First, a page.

Great post! I look forward to the next installment.

    Liked by 2 people

    • I think COVID was to balme in keeping us on the ground level There was a large amount of safety concerns so getting beyond the second level was tough. I cannot imagine how you get any writing done after a full day of work. You are amazing. Thanks for the comment, Joan 😁

      Liked by 1 person

  17. This is such a cool post, John. I’m constantly fluctuating up and down from self-actualization. Perhaps being more aware of the changes and causes for that fluctuation will help me stay grounded on for longer periods of time. I look forward to more on this subject. Fascinating stuff!

    Liked by 3 people

    • Thank you, Mae. I think we are on an elevator when it comes to our feeling of comfort. COVID held a lot of us on the ground floor for a while so it was difficult to get to the penthouse. I think there are ways to help the movement and hope to share those. Thanks again four your encouraging comment. 😊


  18. I love this line: ‘Self-actualization goes out the window only to be traded for a Big Mac.’ … spot on.

    I learnt all about this decades ago and have written about how to use it for our characters. I love that you’ve shown here how it affects the writing at a basic level. Great post, John, and thanks for sharing.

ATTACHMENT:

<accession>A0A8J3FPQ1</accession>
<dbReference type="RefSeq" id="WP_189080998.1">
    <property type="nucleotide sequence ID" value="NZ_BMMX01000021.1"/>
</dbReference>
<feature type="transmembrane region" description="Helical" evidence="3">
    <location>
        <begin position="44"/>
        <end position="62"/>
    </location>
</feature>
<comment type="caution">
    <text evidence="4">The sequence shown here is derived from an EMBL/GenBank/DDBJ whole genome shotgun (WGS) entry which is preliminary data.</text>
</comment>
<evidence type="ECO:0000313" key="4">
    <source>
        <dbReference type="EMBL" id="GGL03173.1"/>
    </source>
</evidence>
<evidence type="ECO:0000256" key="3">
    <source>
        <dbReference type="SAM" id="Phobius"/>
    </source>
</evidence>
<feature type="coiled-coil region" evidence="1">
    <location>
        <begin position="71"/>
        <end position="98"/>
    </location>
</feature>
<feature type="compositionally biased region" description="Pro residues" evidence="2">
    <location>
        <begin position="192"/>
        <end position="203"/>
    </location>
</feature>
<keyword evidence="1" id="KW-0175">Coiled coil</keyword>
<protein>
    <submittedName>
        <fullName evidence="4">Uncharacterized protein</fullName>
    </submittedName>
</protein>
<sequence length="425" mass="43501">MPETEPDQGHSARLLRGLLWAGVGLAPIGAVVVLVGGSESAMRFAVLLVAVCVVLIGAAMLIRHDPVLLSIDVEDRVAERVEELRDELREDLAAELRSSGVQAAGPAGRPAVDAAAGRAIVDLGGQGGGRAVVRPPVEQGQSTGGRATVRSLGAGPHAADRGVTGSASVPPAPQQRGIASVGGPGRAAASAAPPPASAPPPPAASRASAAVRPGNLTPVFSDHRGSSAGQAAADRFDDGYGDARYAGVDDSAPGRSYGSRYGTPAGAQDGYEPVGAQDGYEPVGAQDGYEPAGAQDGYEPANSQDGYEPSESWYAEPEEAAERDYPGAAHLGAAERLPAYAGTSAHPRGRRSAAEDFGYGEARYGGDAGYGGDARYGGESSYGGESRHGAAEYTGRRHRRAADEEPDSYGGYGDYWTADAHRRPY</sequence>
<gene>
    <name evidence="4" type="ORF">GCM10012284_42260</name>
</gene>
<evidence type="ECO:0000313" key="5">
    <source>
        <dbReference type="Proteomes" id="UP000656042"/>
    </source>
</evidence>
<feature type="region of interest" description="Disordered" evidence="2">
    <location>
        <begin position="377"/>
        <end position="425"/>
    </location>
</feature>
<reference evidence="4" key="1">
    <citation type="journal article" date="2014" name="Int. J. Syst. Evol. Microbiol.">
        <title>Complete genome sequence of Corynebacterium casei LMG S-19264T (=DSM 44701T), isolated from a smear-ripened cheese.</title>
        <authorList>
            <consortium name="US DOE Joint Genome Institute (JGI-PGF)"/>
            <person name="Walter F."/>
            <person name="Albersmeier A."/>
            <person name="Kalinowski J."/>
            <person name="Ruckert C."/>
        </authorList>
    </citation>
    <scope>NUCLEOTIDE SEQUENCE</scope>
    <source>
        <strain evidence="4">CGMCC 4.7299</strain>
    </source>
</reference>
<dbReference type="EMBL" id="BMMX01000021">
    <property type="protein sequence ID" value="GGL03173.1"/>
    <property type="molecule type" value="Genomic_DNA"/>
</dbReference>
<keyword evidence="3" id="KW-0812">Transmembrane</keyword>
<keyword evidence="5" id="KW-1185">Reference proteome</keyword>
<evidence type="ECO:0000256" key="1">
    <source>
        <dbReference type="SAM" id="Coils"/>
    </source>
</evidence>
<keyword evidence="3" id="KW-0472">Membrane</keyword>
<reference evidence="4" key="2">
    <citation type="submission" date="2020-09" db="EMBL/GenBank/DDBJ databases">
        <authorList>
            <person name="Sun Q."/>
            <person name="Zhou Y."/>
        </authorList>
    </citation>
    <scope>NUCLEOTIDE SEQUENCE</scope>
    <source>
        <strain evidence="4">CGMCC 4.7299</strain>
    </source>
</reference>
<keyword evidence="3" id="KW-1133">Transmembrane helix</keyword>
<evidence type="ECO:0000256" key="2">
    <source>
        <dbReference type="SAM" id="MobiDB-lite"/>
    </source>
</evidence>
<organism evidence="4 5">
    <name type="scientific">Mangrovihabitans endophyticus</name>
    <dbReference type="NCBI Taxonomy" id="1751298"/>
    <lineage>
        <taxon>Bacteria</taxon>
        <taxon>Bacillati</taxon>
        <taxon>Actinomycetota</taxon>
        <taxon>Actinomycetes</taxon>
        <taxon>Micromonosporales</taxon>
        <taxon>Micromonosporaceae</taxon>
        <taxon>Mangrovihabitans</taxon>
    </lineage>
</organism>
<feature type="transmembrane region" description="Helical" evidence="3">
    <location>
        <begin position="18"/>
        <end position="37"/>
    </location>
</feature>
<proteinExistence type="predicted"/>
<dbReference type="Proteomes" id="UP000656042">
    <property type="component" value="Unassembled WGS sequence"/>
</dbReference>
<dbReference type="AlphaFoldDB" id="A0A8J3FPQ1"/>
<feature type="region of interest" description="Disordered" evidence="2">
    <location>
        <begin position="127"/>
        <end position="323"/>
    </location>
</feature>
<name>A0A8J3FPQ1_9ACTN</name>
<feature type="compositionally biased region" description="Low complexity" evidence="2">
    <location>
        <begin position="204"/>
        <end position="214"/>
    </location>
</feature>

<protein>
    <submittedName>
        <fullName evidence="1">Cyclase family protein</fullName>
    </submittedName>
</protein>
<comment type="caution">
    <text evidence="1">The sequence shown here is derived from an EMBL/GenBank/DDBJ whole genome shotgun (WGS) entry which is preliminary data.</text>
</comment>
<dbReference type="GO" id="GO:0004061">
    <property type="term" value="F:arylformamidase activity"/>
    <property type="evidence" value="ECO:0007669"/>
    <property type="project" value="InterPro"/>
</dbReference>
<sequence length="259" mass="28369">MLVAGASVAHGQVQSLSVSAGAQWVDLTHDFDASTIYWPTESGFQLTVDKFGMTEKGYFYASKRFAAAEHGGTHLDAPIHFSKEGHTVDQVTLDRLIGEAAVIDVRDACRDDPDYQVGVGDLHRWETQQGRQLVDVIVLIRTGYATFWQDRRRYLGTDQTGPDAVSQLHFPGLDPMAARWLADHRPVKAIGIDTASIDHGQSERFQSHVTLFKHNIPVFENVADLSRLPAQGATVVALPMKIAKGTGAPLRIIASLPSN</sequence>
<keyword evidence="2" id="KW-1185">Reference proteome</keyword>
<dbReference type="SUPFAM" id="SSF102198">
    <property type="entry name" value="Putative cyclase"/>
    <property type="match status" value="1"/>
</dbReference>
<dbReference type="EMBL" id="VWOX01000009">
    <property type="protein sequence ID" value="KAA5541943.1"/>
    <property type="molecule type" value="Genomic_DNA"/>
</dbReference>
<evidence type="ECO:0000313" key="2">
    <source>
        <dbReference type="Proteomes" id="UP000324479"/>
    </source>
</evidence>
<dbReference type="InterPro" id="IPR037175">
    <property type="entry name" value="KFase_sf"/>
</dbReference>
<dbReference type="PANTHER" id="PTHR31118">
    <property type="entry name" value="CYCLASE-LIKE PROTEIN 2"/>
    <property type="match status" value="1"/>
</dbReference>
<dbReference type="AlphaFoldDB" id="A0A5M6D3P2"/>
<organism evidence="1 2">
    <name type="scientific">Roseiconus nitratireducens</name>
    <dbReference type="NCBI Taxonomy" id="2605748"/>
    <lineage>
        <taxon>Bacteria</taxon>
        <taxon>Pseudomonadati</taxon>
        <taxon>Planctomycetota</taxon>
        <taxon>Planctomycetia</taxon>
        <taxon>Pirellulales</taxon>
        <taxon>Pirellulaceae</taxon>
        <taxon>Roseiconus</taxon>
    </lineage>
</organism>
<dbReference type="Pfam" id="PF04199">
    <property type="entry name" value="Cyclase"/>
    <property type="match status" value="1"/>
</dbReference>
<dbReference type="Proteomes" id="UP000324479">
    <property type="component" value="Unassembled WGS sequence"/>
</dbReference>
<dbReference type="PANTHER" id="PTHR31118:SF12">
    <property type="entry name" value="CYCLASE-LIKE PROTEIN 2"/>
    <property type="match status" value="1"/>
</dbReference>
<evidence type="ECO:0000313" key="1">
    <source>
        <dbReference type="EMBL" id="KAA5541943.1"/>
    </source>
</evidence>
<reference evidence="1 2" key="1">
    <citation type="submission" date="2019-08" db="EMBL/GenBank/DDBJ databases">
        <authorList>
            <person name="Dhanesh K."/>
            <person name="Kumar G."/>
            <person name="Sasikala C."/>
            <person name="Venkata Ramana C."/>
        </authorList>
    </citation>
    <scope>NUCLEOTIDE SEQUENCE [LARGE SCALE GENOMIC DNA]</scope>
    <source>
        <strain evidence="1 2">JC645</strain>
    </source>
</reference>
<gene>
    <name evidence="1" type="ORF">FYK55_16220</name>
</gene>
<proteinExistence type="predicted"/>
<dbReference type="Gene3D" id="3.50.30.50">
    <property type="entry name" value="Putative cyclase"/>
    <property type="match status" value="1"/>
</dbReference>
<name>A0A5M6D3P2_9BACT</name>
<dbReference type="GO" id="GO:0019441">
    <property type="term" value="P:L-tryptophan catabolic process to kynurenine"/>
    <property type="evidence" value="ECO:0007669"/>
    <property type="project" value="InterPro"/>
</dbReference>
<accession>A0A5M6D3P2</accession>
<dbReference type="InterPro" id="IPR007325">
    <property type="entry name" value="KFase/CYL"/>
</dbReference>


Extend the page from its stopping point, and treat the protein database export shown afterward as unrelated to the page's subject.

Reblogged this on: https://harmonykent.co.uk/lets-talk-a-little-about-the-hierarchy-of-needs-story-empire-reader-wordpress-com/

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  19. Pingback: Let’s Talk a Little About the Hierarchy of Needs | Legends of Windemere

  20. Intriguing post, John. I hadn’t thought about moving up and down the scale throughout the day, but you’re right on. COVID, and its associates, haunt us and bring us to our writing knees. By attending to our basic needs, the creative energies can be freed. Excellent reminder and application. Thank you. 😊

    Liked by 4 people

  21. Great post, John 🙂 I remember learning about this chart. You make some valid points on some of the things that hold us back or distract us from the self actualization. As a writer I’ve struggled in those areas but when things are flowing I’m in that writing zone there is nothing quite like it. Everything falls away and it just me and the words. I write a lot of poetry like this. I look forward to the next post:)

    Liked by 3 people

  22. I’m one of those people who likes to feed the intellectual side of my brain as well as the creative side, so found this to be a fascinating post. I’m going to enjoy seeing your continuation of this subject, and ways you suggest to achieve self actualization on a regular basis, especially considering I’m struggling to even come close most of the time at the moment.

    Liked by 4 people